Print this page

MEM INST OSWALDO CRUZ, RIO DE JANEIRO, 102(5) August 2007
PAGES: 605-615 DOI: 10.1590/S0074-02762007005000064 Full paper
The subgenus Migonemyia Galati 1995 (Diptera, Psychodidae, Phlebotominae), with description of a new species Migonemyia vaniae - A Review

Eunice A Bianchi GalatiI, +; Mauro Breviglieri FonsecaI; Ana Maria MarassáII

IDepartamento de Epidemiologia, Faculdade de Saúde Pública, Universidade de São Paulo, Av. Dr. Arnaldo 715, 01246-904 São Paulo, SP, Brasil
IISecção de Parasitoses Sistêmicas, Instituto Adolpho Lutz, São Paulo, SP, Brasil

703 DOWNLOADS 3011 VIEWS
Abstract

The capture of a new species of the subgenus Migonemyia Galati, 1995 (Diptera, Psychodidae, Phlebotominae), Migonemyia vaniae sp. nov. in the Ribeira Valley, state of São Paulo, Brazil, together with the other two species: Mg. migonei (França, 1920) and Mg. rabelloi (Galati & Gomes, 1992) lead us to review this subgenus. The new species was described and illustrated. The genitalia of the two other species were also illustrated and some genital characteristics (number of setae on the gonocoxite tuft, ejaculatory ducts and pump and ducts/pump ratio; and number of setae on the tergite VIII of the females) considered important to differentiate the three species, including five populations of Mg. migonei (from Northeastern, Southeastern, and Southern Brazilian regions and of Peru) were submitted to variance analyses. The Mg. migonei population of Northeastern Brazilian region showed distinct smaller values (P 0.05) than the other Brazilian populations studied as regarding these characeristics. The capture of both sexes of these three species in sympatry confirms the association between the sexes of Mg. rabelloi, recognised as doubtful when this species was originally described. Identification keys for male and female of the three species are presented.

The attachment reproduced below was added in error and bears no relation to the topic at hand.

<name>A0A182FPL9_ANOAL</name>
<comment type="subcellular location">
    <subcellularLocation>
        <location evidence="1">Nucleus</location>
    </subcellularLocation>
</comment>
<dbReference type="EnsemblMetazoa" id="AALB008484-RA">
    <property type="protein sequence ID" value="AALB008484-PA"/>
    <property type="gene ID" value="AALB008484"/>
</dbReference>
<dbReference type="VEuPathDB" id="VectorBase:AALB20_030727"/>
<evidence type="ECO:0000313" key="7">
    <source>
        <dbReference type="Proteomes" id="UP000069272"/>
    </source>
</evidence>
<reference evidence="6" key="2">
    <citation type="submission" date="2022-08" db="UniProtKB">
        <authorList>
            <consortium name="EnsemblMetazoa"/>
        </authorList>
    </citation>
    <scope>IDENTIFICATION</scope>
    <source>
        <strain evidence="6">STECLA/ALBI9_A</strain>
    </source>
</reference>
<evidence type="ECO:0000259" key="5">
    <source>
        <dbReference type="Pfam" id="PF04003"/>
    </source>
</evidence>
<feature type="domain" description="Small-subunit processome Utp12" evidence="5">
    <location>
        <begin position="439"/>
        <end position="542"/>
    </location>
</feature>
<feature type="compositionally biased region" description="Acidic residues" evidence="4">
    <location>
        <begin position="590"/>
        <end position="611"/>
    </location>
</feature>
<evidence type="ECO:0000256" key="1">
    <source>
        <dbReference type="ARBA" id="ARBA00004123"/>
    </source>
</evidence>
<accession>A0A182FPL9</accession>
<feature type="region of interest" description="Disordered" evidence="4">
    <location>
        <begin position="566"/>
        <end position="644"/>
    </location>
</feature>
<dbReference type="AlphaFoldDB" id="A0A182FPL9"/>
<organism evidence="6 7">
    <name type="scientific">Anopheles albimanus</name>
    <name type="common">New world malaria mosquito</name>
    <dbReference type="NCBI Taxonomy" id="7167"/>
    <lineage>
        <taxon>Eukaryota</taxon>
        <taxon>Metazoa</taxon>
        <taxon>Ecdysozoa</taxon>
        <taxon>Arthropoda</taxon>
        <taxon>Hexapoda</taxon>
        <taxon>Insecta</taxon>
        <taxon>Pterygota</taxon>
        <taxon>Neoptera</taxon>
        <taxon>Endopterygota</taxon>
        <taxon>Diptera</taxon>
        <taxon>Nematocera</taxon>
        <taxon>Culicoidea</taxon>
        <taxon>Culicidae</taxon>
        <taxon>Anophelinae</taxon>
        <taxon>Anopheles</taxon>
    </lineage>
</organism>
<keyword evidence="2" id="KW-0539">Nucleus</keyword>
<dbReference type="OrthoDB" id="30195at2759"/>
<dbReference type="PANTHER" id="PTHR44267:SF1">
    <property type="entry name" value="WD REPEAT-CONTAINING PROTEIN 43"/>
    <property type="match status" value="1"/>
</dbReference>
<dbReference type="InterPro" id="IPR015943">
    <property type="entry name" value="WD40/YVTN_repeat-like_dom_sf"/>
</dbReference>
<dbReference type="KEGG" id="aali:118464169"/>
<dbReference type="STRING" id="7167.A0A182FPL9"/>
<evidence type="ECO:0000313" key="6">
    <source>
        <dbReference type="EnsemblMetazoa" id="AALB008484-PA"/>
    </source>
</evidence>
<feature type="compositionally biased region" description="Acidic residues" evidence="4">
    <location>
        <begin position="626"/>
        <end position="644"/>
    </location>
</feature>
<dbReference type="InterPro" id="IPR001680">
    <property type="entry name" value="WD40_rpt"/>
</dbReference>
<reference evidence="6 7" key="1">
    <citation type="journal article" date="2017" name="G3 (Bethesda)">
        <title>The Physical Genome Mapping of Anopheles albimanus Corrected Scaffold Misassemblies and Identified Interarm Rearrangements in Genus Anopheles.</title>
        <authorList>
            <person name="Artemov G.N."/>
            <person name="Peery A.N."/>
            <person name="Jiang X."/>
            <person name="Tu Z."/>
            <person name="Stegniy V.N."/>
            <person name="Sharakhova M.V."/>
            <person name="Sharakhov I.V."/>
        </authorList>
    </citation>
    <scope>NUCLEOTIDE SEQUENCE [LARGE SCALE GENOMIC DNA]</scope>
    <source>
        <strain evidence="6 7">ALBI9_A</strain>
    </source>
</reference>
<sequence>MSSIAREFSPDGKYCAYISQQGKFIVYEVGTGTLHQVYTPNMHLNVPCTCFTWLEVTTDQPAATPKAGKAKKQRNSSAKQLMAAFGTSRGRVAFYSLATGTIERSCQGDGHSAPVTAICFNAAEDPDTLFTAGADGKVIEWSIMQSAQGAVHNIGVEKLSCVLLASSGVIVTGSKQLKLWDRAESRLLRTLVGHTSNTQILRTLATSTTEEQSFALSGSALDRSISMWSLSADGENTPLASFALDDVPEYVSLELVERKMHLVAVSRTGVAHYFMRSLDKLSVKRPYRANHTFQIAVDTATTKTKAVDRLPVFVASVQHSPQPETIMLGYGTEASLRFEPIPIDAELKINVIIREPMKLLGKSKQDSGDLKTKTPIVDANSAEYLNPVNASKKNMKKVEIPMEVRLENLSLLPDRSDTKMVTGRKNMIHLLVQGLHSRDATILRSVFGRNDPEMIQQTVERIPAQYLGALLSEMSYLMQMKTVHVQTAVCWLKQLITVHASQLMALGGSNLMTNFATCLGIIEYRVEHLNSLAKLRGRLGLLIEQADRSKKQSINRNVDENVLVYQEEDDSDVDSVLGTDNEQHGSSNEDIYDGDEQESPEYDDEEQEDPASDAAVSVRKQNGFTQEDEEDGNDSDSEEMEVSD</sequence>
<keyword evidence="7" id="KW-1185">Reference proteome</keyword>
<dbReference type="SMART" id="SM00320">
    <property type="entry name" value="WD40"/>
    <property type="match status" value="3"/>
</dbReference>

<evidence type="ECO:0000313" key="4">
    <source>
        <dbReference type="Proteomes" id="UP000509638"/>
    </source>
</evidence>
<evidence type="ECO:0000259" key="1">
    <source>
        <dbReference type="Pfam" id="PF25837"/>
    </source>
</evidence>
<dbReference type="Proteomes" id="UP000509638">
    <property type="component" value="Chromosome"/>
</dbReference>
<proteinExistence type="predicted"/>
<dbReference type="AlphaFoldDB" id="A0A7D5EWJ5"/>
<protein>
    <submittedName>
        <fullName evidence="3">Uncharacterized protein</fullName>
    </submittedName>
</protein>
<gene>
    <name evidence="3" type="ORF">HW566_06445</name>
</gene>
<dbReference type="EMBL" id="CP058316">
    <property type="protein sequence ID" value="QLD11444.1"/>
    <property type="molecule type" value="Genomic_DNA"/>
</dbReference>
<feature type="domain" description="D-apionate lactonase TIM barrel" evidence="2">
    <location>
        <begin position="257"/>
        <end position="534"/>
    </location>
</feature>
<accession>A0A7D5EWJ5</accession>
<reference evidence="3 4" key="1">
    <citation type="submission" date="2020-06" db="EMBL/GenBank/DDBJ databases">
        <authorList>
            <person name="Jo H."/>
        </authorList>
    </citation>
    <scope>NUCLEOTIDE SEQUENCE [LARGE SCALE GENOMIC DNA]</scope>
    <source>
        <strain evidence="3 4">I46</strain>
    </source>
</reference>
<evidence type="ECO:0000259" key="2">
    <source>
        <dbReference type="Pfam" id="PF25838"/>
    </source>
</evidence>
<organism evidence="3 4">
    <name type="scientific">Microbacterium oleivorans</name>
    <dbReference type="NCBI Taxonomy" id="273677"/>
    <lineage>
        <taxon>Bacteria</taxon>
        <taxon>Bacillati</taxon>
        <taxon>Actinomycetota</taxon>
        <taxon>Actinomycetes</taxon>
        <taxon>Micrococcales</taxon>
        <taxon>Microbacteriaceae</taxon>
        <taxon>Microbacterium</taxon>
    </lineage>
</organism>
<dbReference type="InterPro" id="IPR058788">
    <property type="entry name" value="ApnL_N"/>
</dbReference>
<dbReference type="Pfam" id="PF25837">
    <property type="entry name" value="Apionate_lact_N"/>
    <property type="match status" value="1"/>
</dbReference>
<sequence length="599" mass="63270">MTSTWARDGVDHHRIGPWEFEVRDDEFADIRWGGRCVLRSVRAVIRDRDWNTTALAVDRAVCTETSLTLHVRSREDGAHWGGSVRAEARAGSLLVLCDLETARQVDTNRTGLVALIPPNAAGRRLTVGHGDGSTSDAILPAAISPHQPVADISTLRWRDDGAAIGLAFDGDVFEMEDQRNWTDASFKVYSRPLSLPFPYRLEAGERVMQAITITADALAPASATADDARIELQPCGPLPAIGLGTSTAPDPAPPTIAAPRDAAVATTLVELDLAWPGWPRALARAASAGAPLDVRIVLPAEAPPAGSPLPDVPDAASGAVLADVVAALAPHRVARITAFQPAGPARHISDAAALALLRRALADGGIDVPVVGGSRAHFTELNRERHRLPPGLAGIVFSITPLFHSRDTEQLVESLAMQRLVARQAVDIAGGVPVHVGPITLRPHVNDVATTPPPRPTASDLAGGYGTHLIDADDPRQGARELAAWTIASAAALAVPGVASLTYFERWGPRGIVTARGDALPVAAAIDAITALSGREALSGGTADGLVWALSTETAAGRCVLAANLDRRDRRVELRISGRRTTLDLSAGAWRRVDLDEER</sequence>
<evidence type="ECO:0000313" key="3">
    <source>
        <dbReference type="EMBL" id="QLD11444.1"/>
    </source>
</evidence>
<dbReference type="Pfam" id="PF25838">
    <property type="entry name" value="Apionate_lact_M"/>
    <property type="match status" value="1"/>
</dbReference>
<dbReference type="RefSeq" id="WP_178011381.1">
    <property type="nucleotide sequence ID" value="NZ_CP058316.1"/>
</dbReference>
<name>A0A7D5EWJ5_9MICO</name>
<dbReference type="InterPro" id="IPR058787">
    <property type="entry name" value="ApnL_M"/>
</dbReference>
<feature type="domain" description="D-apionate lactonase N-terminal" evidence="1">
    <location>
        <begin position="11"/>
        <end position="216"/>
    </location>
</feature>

key words:

A new phlebotomine species of Migonemyia Galati 1995 denominated Migonemyia (Migonemyia) vaniae was captured in a rural area (22J0735878 UTM 7282790), 260 m above sea level, close to the Atlantic forest reserve on the Serra de Paranapiacaba in the Ribeira Valley, in southern state of São Paulo, Brazil, together with Mg. migonei and Mg. rabelloi, between January 2001 and December 2003.

This reserve is located in a transitional area between dense umbriferous submontane forest and mixed umbriferous submontane forest (Veloso et al. 1991), formed of calcareous rock and containing large caves.

The genus Migonemyia was proposed by Galati (1995) within the subtribe Lutzomyiina Abonnenc & Leger, 1976 and was subdivided by her into two subgenera Migonemyia and Blancasmyia Galati, 1995.